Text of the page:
Shigella bacteria wreak their havoc by invading, multiplying and killing the cells that line the colonic mucosa. Once the bacteria are inside host cells they can trigger them to produce pro-inflammatory mediators such as interleukin 8. This helps to create a strong inflammatory response that eases the way for further bacterial invasion.
Several virulence factor genes have been indentified such as; -
icsA gene - codes for an outer membrane protein that allows the bacteria to move easily through the cytoplasm
shet2 gene - codes for an enterotoxin
Shigella bacteria adhere to host cells and more than 25 genes are involved in helping to get them across the membrane. Shigella is surrounded by a membrane-bound vacuole within the host cell which it rapidly lyses. The bacteria is then released into the cytosol where it rapidly grows and divides.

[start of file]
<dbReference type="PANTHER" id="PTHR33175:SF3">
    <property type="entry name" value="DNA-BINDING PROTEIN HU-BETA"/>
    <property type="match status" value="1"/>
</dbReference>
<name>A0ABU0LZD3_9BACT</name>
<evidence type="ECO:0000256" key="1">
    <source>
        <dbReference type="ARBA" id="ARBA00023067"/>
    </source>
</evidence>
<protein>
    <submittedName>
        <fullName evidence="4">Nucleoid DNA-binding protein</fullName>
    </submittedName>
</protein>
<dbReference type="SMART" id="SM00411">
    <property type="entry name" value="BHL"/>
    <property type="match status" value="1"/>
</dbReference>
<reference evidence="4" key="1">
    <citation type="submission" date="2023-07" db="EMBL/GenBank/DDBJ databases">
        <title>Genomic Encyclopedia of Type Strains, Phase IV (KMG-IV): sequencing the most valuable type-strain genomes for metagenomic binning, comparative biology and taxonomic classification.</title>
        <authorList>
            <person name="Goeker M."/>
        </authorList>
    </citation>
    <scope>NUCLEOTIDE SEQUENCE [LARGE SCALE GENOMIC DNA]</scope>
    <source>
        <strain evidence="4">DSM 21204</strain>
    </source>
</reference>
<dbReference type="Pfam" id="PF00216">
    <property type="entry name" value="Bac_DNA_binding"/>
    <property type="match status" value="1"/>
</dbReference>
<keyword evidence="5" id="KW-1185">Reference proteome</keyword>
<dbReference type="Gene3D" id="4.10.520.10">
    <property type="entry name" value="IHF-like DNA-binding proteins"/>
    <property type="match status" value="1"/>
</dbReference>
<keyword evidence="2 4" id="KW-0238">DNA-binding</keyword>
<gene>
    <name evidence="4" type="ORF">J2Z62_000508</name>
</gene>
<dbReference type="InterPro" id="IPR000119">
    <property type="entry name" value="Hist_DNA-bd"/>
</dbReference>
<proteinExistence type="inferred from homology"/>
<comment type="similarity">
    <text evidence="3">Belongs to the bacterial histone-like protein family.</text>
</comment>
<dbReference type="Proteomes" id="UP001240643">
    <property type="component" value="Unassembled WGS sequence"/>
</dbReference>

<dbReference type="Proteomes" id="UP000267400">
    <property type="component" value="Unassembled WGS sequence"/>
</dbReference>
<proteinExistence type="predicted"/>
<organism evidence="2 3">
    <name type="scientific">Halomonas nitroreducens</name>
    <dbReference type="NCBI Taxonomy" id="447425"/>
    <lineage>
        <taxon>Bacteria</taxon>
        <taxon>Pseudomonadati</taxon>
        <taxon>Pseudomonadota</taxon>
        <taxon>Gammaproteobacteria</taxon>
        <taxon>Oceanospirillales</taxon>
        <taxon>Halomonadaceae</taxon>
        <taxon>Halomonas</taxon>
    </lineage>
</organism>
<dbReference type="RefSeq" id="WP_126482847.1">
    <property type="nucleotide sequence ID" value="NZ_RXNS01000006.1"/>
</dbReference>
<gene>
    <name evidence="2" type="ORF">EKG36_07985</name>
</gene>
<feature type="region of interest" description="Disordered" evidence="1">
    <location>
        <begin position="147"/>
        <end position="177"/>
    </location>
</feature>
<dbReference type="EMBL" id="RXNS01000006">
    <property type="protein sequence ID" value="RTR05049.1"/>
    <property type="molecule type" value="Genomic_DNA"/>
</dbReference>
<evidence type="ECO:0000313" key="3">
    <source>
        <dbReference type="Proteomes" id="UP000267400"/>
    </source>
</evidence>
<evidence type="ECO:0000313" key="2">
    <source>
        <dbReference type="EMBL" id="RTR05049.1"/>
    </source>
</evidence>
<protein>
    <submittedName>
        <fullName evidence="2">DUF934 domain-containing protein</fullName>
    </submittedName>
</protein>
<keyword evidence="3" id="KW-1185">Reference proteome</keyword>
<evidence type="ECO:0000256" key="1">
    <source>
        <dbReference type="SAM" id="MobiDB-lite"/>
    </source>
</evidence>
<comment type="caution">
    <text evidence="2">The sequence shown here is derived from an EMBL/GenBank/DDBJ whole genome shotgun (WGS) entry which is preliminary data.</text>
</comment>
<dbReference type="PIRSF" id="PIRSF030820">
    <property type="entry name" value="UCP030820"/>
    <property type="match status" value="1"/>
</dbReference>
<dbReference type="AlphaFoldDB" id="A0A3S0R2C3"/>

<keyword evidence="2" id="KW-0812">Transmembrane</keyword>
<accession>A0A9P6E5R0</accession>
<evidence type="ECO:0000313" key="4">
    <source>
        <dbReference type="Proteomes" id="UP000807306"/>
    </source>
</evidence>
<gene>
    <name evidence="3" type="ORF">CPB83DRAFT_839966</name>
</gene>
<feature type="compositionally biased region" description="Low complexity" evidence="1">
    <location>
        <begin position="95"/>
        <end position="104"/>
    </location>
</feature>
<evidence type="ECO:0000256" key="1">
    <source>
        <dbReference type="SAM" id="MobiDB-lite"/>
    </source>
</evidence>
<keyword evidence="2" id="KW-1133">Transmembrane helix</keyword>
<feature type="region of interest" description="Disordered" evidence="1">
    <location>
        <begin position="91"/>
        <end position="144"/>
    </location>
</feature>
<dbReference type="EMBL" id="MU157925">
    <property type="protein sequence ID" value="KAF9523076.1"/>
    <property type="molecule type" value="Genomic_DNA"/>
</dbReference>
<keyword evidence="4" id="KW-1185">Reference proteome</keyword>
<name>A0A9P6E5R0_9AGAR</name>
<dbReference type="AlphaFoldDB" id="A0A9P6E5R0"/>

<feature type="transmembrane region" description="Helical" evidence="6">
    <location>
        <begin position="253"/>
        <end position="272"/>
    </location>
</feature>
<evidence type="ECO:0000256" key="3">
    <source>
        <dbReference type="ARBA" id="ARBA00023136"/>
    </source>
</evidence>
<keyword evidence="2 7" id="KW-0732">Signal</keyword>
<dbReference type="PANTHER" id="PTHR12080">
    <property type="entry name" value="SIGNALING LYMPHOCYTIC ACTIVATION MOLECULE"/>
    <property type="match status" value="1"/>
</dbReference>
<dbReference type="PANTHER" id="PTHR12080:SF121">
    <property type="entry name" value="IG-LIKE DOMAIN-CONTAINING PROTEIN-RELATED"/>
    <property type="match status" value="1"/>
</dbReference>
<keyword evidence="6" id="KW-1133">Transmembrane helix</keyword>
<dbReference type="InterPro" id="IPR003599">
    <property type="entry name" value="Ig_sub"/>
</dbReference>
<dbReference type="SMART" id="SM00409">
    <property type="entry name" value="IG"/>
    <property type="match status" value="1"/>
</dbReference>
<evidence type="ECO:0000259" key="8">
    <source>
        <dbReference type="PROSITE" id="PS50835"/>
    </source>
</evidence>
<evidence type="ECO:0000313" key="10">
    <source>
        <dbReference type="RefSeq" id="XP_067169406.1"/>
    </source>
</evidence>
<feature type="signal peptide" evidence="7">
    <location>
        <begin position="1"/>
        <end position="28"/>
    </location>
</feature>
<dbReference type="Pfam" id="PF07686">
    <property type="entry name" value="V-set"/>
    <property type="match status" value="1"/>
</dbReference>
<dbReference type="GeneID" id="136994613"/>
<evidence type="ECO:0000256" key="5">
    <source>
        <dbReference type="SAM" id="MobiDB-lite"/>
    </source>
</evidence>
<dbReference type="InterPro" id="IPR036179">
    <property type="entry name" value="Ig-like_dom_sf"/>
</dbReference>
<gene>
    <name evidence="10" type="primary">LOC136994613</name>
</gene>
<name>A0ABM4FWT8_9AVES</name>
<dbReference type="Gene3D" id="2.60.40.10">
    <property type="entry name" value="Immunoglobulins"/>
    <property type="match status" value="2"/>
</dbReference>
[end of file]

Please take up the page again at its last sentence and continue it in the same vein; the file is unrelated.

Once released the bacteria are coated in filamentous actin which forms a tail at one pole to drive the bacteria toward the plasma membrane. Once there they forms projections from the surface of the infected cell to the surface of an unaffected cell. A tip penetrates the latter and the bacteria eventually break out of the infected cell to colonise a new cell.
Some strains produce Shiga toxin and enterotoxin that have cytotoxic effects and can cause a range of problems including hemolytic uremic syndrome. This can lead to a loss of kidney function.